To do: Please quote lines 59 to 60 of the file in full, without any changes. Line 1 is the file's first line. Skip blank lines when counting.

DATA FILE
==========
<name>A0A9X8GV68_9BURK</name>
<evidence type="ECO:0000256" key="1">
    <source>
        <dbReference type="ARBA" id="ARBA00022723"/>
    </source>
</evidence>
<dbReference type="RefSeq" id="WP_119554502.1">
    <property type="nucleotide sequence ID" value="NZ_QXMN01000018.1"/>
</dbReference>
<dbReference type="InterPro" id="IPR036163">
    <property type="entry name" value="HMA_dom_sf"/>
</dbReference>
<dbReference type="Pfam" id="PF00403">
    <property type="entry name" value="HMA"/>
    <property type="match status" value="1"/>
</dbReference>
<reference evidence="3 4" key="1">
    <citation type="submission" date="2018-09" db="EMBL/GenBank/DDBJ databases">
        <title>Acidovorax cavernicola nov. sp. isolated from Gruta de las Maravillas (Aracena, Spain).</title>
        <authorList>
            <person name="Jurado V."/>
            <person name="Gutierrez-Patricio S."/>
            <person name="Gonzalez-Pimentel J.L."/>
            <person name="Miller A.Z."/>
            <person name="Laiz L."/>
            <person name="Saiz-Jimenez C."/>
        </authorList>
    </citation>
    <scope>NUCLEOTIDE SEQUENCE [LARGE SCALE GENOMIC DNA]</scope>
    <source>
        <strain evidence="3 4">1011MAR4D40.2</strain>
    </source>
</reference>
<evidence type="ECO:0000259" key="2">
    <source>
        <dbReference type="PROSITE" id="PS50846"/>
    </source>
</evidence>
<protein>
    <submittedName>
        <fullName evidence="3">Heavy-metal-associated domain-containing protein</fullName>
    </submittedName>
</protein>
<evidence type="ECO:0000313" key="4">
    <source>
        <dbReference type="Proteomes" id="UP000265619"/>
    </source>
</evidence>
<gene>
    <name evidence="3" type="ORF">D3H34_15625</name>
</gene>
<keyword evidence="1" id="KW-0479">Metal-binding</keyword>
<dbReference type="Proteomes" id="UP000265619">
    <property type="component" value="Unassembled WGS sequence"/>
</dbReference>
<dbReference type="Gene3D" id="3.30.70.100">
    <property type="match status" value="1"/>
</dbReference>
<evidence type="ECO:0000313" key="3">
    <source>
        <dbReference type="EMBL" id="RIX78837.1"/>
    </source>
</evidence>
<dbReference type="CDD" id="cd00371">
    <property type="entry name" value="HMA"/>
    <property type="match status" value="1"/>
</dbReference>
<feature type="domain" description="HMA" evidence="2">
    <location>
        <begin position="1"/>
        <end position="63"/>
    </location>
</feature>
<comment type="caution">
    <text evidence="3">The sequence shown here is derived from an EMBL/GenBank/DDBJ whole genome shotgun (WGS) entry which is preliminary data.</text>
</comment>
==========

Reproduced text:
<evidence type="ECO:0000313" key="3">
    <source>